Economics Dumbed Down

Given the distortions in the Opposition’s rhetoric on economics, it’s worrying that polls consistently show voters rate the Coalition so highly on economic management, writes Ian McAuley

Notice something strange in the opinion polls? Essential Media polling has surveyed Australians on a number of specific issues, asking which party they would trust to handle various issues. On education, jobs, industrial relations, housing affordability, climate change and the  environment Labor easily scores ahead of the Coalition.

Yet on the question “management of the economy”, the Coalition still leads by a comfortable margin.

There is a strange contradiction in these figures. If economic management isn’t about ensuring high employment and harmonious labour relations, conserving scarce environmental resources, keeping housing affordable, and investing in education, what is it about?

The answer lies in the rhetoric of the Opposition, for whom “economic management” has come to mean keeping a balanced budget. Counter-cyclical economic management to stave off the recession suffered by most other countries has been framed as “reckless spending”. Spending on infrastructure can be sacrificed in the interest of bringing the budget back to an early surplus. And a responsible market-based policy to put a price on carbon is called a “big new tax”.

This dumbing down of the economic debate is serious. Most seriously it has frozen us into inaction on climate change. Rather than seeing environmental sustainability as a basis for economic sustainability, we have come to accept the notion that meaningful action on climate change requires economic sacrifices – as if we place no value on our (and the planet’s) environmental resources.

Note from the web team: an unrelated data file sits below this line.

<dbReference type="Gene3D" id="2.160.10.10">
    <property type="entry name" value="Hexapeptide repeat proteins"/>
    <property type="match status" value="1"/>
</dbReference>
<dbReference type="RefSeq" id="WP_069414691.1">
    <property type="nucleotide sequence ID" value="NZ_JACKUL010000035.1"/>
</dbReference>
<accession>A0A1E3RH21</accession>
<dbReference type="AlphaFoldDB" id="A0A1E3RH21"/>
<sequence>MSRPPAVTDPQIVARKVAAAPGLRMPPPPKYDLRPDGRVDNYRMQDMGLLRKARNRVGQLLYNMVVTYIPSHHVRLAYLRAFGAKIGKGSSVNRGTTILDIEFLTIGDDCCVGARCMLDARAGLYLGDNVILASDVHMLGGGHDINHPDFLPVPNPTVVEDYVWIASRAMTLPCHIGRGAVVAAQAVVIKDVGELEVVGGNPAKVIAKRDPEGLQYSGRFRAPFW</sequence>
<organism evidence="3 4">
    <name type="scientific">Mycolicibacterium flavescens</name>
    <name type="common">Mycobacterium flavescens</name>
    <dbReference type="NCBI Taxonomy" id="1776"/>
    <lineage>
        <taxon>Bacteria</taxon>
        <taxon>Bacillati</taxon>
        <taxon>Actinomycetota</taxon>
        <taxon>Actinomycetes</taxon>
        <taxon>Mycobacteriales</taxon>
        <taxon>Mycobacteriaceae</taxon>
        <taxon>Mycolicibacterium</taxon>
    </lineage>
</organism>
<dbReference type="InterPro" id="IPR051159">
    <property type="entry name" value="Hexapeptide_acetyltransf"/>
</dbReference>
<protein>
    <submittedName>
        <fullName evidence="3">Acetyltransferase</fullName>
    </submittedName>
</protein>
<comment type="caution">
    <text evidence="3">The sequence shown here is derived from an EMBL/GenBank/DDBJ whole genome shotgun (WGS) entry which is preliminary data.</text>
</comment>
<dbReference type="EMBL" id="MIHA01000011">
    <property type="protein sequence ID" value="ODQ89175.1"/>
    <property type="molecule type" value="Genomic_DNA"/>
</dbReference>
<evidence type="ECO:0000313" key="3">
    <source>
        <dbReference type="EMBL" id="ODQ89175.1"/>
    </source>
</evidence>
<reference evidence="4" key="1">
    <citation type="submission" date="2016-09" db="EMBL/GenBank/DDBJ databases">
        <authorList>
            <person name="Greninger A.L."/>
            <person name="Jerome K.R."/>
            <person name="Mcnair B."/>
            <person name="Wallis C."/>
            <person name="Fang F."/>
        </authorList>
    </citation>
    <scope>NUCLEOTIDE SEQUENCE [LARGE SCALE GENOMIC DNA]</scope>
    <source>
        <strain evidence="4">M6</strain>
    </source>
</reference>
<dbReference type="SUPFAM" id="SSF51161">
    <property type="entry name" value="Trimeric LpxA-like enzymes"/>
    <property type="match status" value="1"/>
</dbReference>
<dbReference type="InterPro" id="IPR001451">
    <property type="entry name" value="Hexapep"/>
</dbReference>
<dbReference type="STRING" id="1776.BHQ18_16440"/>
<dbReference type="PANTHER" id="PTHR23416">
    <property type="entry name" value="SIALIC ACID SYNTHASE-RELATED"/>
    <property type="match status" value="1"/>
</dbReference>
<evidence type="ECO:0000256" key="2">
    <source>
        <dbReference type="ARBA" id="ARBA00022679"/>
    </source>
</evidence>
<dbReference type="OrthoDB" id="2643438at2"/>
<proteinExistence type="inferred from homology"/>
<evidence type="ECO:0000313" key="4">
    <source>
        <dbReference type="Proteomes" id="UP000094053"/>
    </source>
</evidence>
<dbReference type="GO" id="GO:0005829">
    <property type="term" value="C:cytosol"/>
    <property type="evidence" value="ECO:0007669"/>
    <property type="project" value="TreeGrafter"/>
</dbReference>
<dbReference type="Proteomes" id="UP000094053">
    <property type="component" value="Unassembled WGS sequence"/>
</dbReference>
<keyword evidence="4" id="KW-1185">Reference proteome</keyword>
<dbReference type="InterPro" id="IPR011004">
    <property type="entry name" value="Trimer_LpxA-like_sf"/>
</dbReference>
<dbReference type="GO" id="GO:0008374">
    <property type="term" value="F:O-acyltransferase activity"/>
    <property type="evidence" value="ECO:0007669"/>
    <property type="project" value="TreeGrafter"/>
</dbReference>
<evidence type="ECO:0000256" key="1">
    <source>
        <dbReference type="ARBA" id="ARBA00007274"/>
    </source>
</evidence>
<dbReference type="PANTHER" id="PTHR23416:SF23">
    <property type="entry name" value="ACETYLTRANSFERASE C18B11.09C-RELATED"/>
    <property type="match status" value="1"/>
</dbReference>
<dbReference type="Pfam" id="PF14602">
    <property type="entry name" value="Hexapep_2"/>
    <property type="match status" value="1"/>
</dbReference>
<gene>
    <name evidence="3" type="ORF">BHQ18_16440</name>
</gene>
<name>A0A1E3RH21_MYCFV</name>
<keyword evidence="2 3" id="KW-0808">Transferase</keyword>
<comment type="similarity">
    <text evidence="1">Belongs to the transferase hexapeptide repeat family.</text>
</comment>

Budgetary management is but one aspect of economic management. Most economists agree that over a business cycle recurrent government expenditure should be balanced by tax and other income. Similarly, economists do not have a terror of public debt: what counts is the use of that debt. If it is used to finance current consumption then that is reckless, but if it is used to fund productive infrastructure then our economy is strengthened. If anything can be called “reckless” it is a policy which puts a “balanced budget” ahead of investment in productive infrastructure. (Imagine how shareholders would respond if a public company were to cut its capital expenditure and reduce its debt to zero.)

Already in this election campaign the Opposition has exploited this puerile construction of “economic management” to stymie carbon pricing and to devalue even the Government’s paltry infrastructure spending. The blame lies not only with the Opposition, however; political parties are opportunistic and to expect any different behaviour from the Opposition would be as naïve as to expect sailors to practice celibacy on shore leave. The Government too must take some blame, for it has had three years to explain economic policy to the electorate, and has failed to do so.